This single was followed by The Burning World (1989), Swans' first and only major label album. Released on Uni/MCA Records, the record was produced by Bill Laswell and expanded the acoustic palette introduced on Greed and Children of God. For this album, the core line-up of Gira, Jarboe and Westberg was augmented by session musicians, and the distinctive heavy guitar element of their earlier work was toned down significantly in favor of folk and world music elements. Though Swans would later explore more acoustic music with similar moods, Gira has stated that, while he admires much of Laswell's work, his efforts with Swans were simply a mismatch.

Flirtations with pop music

The Burning World was the first Swans album to feature more conventional pop melodies. Gira's lyrics still favored themes of depression, death, greed and despair, but were actually sung, rather than the chanting or shouting typical of earlier material. They even cover Steve Winwood's popular Blind Faith hit "Can't Find My Way Home" in 1989, one of two singles from the LP.

In 1990, Gira and Jarboe released the third and final World of Skin album, Ten Songs From Another World. It was less successful than the previous two 'Skin' albums.

End of major label involvement

Gira's disillusionment with their Uni/MCA exploits led to White Light from the Mouth of Infinity (1991), a successful blending of earlier hard rock and later pop styles. Produced by Gira, the album blended acoustic rock, blues and hypnotic guitar noise successfully, resulting in an album more complex than anything they had released in the past. This album was followed by Love of Life (recorded by Martin Bisi in 1992), and the EP single Love of Life/Amnesia, taking the group even farther into experimentation, and then The Great Annihilator (1995), considered to be one of the band's most accessible releases, possibly through being their most straightforward. The songwriting style and musical approach, however, would take a more unusual turn the following year.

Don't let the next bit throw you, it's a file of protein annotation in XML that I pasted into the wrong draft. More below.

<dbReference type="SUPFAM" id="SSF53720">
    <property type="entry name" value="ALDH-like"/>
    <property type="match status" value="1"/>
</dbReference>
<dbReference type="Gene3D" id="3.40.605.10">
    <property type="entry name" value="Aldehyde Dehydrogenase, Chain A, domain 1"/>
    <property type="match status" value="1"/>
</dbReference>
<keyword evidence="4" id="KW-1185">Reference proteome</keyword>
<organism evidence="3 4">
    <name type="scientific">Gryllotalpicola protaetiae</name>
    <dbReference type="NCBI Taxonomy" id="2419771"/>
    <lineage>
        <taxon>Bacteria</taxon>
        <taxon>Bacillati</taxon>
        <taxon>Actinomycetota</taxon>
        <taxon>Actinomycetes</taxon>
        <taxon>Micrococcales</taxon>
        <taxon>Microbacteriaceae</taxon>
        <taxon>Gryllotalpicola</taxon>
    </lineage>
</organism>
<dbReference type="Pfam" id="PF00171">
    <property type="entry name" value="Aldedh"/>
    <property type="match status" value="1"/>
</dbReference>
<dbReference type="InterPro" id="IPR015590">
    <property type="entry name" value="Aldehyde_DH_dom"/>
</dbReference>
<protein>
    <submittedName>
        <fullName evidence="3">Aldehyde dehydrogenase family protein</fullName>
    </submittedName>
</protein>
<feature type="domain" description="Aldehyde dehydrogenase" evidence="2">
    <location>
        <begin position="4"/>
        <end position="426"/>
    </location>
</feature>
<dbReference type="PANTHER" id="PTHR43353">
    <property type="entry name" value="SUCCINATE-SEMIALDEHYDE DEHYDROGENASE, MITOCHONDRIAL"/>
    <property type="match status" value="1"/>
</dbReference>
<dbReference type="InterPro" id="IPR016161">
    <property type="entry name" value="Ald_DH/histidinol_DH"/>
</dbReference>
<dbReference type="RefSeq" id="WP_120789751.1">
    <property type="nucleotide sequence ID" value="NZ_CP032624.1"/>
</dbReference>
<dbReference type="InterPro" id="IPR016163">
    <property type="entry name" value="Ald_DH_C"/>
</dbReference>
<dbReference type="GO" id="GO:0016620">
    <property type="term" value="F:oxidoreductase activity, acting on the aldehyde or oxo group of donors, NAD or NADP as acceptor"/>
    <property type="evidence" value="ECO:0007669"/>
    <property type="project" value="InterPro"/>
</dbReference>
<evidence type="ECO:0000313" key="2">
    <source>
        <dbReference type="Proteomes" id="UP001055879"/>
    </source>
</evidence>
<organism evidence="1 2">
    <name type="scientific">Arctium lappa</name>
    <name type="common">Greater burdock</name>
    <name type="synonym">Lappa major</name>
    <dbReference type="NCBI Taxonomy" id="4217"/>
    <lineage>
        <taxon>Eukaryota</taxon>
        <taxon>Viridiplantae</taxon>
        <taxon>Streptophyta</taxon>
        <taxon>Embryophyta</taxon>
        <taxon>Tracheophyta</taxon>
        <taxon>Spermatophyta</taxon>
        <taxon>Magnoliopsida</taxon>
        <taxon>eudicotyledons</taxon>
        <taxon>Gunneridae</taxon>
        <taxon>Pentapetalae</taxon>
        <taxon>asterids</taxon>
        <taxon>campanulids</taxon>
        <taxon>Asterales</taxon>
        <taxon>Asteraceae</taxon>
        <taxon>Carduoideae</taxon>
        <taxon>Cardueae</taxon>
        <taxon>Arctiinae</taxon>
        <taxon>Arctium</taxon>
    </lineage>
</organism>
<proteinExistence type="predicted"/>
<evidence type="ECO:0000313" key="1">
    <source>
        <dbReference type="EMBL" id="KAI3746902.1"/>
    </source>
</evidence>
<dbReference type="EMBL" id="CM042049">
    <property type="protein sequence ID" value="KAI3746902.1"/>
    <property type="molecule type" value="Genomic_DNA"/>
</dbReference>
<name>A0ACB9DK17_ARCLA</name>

With other projects occupying his time, Gira decided to end to the group with one last album and a world tour. Soundtracks For The Blind (1996) was the result: a mammoth two-disc album comprising Jarboe-supplied field recordings, experimental music, dark ambient soundscapes, post-industrial epics, post rock suites and acoustic guitar. Gira, Jarboe, and other long time collaborators created one of the most highly regarded albums of their career. Swans Are Dead (1998) brings together live recordings from their 1995 and 1997 tours, documenting the energy and stage presence of Michael Gira and Jarboe. In an interview with Soundsect, Gira revealed that there is more live material that may be released in the future. He described these unreleased recordings as "fairly spectacular".

Post-breakup (1997-present)

After dissolving Swans, Gira formed Angels of Light, continued his work with Young God Records and Jarboe continued her solo work. In 2009, Gira hinted that he may one day reform Swans.


Studio albums



Year Title Chart positions Album
US Hot 100 US College Radio US Modern Rock US Mainstream Rock UK Singles
1988 "new mind" - #47 - - - Children of God
1988 "Love Will Tear Us Apart" - # 2 - - #85 Love Will Tear Us Apart (Single)
1989 "Saved" - #20 #28 - #96 The Burning World

Live albums

Compilation albums

Music Videos

  • New Mind (1987)
  • Love Will Tear Us Apart (1988)
  • Saved (1989)
  • Love of Life (1992)


External links